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Are you a life long learner? Do you like comic books? Do you think it would be interesting to discuss social issues using comic books as a lens? Are you an educator looking for different methods to present your material? If so, this course is for you! From the creator of Gender Through Comic Books(aka the SuperMOOC), this six month course will examine current social issues through comic books while understanding how popular culture is shaped by it’s surroundings.
We will read a variety of comic books including Scalped, Daredevil, Swamp Thing, and many more. While reading these books we will examine topics such as social inequality, the environment, government intervention, addiction, and information privacy. Using lectures, live interviews with academics and comic book professionals, discussion boards, and readings, we will learn about social issues and how they are presented in comic books and the impact that those books have had on the issues whether large or small scale. This will be more than a class - it’s a formation of a community.
I can think of no better example to demonstrate the lost language than Leonard Starr’s intelligent and graceful strip, On Stage (1957 - 1979). Every day for the next few days I am going to focus on a different aspect of Mr. Starr’s visual storytelling. Today I would like to show how he uses the language of hands.
Starr writes like a dream, but note what his hands adds to his text:
Bad Ass #1
The Book of 5 Chambers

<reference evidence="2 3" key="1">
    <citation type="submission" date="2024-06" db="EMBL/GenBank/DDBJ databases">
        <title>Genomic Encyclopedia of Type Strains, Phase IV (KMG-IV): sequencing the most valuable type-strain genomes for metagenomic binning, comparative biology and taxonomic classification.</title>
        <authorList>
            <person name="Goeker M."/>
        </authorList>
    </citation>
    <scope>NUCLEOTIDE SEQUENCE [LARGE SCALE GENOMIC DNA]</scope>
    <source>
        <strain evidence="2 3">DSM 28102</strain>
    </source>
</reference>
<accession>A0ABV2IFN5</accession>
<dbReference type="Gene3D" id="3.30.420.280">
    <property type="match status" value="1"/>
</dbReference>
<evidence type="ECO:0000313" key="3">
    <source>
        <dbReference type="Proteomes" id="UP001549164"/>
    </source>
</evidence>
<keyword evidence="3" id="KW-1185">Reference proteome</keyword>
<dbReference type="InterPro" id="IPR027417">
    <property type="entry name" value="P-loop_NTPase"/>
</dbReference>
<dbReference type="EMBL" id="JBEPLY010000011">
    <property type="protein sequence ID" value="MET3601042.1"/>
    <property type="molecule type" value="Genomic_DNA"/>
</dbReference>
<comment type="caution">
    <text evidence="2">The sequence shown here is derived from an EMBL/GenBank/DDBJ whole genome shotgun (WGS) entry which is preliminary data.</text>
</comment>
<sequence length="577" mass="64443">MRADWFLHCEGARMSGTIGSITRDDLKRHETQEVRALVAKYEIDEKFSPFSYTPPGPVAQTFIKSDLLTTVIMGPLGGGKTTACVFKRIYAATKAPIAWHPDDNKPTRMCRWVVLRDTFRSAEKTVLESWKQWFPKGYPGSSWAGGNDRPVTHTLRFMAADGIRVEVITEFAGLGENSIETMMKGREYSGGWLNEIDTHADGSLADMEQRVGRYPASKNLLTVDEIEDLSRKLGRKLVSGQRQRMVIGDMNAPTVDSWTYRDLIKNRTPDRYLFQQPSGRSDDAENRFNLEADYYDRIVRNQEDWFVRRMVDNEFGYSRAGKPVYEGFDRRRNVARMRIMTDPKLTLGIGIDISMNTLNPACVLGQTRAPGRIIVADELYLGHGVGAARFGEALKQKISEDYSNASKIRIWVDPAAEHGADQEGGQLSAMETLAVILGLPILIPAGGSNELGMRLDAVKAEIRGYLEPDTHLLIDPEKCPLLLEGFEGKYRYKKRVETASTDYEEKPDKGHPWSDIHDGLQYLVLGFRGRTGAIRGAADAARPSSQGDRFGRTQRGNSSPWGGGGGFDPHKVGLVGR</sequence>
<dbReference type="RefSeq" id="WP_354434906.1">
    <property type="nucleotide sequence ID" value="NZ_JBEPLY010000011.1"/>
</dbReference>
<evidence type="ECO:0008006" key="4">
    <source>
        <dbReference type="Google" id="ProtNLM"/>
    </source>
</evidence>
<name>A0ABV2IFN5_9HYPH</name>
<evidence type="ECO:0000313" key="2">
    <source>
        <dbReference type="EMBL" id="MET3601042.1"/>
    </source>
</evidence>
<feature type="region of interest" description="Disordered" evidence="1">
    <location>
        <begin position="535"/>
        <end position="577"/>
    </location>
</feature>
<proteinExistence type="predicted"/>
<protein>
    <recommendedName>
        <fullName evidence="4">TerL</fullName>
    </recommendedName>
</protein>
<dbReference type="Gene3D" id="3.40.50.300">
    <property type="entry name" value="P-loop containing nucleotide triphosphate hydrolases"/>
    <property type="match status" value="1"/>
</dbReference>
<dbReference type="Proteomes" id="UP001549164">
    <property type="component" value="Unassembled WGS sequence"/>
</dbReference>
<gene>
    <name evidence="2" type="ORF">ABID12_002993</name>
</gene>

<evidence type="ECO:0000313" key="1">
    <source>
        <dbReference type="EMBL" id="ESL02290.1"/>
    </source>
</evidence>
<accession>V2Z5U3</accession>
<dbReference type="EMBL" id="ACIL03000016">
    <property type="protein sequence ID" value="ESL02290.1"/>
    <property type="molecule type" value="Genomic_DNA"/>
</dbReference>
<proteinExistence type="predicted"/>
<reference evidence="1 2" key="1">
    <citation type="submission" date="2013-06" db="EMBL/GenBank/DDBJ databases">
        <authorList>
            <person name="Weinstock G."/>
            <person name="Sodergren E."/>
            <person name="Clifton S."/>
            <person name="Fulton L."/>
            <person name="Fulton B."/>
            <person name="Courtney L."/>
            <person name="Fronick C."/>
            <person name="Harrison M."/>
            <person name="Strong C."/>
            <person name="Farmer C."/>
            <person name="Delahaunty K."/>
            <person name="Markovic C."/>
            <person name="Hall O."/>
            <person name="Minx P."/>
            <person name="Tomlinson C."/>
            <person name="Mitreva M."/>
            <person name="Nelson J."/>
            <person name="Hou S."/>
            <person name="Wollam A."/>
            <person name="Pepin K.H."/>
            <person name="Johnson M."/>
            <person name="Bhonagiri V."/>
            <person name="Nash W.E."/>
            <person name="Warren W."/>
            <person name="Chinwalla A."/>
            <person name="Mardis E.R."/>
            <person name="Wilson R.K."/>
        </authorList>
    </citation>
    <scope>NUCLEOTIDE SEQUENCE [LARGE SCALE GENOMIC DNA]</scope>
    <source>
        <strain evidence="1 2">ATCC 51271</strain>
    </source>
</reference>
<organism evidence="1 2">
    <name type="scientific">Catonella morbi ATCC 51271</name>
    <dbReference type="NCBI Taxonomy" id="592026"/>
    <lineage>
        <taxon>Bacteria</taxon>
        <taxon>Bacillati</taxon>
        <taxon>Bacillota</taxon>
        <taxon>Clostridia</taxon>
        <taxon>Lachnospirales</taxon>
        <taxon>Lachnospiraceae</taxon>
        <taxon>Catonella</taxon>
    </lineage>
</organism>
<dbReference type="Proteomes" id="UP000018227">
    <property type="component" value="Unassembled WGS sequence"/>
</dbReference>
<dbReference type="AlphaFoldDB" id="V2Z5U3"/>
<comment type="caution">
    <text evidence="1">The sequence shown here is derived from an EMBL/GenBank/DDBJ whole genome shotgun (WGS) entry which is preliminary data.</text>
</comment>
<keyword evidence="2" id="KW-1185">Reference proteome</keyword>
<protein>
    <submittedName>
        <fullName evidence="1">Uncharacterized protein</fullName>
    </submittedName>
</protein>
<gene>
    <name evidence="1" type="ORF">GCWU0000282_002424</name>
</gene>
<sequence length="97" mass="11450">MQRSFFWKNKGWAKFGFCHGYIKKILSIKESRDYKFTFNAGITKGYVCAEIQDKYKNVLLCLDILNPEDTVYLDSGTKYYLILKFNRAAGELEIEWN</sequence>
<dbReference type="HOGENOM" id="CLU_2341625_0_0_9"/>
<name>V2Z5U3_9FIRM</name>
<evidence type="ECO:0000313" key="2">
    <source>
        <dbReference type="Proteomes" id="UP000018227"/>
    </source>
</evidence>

a TenTONstudios Joint
A smoking gun held firmly straight out from the left side. It’s a worn revolver but in great shape. We get a hint of the hand holding it, but the focus is the gun and the smoke.
N: The revolver discharges the metal leaving behind a lingering smoky trail.
The hand pops open the cylinder, there is one empty chamber.
N: All that is left behind is empty shells, spent and useless hunks of metal.
The hand turns the gun upside down and 5 empty casings fall out, tumbling through the air.
N: Disgarded without a thought.
Close up of the shells hitting the dirt stirring up a small dust cloud. They land next to a beaten and worn pair of cowboy boots.
N: They fall to the earth to be trampled upon.
Side shot, the hand holds the gun still propped open as the other free hand slides a bullet out of the belt.
N: You think of nothing as you reload.
Close up of the cylinder as a bullet slips in.
From ground POV. A fresh grave, a mound of dirt with a rock on top. The backlit shadowy outline of our gunfighter stands tall above it. Vultures loom in barren trees in the background.
N: You may dig a grave if you can afford the time afterwards.
Long wide shot as the gunfighter walks off into the barren landscape. The skeletal remains of a horse in the foreground.
N: You save the prayer for your own soul as you hope that God hasn’t abandoned you.
Half length, establishing shot of gunfighter. In a dusty brown samurai like robe with an overcoat. His gun just poking out, facing backwards so the handle pops out like a sword hilt might.
N: Having met no god, you rely on what your pa gave you.
Close up of his hand (not the hand as seen on page 1, older, more weathered and calloused) as it brushes past the grip of his pistol.
N: A steady hand and a gun.
A second bullet drops into the second chamber. Same shot as Page 2/Panel 1. This center shot repeats at the top of every page. A short of clock running through the 5 rings.